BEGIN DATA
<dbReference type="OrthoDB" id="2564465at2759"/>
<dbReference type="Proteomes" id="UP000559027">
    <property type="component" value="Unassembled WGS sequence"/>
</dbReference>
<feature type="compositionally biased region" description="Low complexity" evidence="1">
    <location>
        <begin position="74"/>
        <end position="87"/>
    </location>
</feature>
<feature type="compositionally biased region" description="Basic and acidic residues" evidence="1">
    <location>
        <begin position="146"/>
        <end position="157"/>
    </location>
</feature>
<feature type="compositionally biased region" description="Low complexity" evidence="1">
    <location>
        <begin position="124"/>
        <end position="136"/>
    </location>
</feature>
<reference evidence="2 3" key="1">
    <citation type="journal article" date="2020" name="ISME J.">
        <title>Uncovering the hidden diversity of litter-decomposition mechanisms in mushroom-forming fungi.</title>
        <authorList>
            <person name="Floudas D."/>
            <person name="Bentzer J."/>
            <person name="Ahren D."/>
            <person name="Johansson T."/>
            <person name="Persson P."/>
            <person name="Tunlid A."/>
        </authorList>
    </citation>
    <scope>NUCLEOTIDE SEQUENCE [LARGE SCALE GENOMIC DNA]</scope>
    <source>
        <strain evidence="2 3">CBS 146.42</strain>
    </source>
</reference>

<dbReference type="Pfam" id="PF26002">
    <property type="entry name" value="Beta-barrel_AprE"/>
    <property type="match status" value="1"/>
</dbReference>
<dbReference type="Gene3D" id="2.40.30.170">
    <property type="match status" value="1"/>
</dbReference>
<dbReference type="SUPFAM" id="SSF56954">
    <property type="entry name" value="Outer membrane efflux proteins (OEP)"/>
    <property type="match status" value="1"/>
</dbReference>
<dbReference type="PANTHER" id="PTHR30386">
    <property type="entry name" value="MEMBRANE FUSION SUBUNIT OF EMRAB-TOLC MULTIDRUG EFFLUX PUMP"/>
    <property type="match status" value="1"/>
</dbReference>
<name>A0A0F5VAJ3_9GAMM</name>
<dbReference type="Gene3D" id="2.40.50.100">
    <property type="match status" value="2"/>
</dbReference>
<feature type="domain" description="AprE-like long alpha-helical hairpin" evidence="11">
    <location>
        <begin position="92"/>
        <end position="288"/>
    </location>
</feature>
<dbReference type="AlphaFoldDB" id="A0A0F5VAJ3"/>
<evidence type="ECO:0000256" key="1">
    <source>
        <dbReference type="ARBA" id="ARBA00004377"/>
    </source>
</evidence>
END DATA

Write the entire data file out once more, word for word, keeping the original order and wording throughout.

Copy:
<dbReference type="OrthoDB" id="2564465at2759"/>
<dbReference type="Proteomes" id="UP000559027">
    <property type="component" value="Unassembled WGS sequence"/>
</dbReference>
<feature type="compositionally biased region" description="Low complexity" evidence="1">
    <location>
        <begin position="74"/>
        <end position="87"/>
    </location>
</feature>
<feature type="compositionally biased region" description="Basic and acidic residues" evidence="1">
    <location>
        <begin position="146"/>
        <end position="157"/>
    </location>
</feature>
<feature type="compositionally biased region" description="Low complexity" evidence="1">
    <location>
        <begin position="124"/>
        <end position="136"/>
    </location>
</feature>
<reference evidence="2 3" key="1">
    <citation type="journal article" date="2020" name="ISME J.">
        <title>Uncovering the hidden diversity of litter-decomposition mechanisms in mushroom-forming fungi.</title>
        <authorList>
            <person name="Floudas D."/>
            <person name="Bentzer J."/>
            <person name="Ahren D."/>
            <person name="Johansson T."/>
            <person name="Persson P."/>
            <person name="Tunlid A."/>
        </authorList>
    </citation>
    <scope>NUCLEOTIDE SEQUENCE [LARGE SCALE GENOMIC DNA]</scope>
    <source>
        <strain evidence="2 3">CBS 146.42</strain>
    </source>
</reference>

<dbReference type="Pfam" id="PF26002">
    <property type="entry name" value="Beta-barrel_AprE"/>
    <property type="match status" value="1"/>
</dbReference>
<dbReference type="Gene3D" id="2.40.30.170">
    <property type="match status" value="1"/>
</dbReference>
<dbReference type="SUPFAM" id="SSF56954">
    <property type="entry name" value="Outer membrane efflux proteins (OEP)"/>
    <property type="match status" value="1"/>
</dbReference>
<dbReference type="PANTHER" id="PTHR30386">
    <property type="entry name" value="MEMBRANE FUSION SUBUNIT OF EMRAB-TOLC MULTIDRUG EFFLUX PUMP"/>
    <property type="match status" value="1"/>
</dbReference>
<name>A0A0F5VAJ3_9GAMM</name>
<dbReference type="Gene3D" id="2.40.50.100">
    <property type="match status" value="2"/>
</dbReference>
<feature type="domain" description="AprE-like long alpha-helical hairpin" evidence="11">
    <location>
        <begin position="92"/>
        <end position="288"/>
    </location>
</feature>
<dbReference type="AlphaFoldDB" id="A0A0F5VAJ3"/>
<evidence type="ECO:0000256" key="1">
    <source>
        <dbReference type="ARBA" id="ARBA00004377"/>
    </source>
</evidence>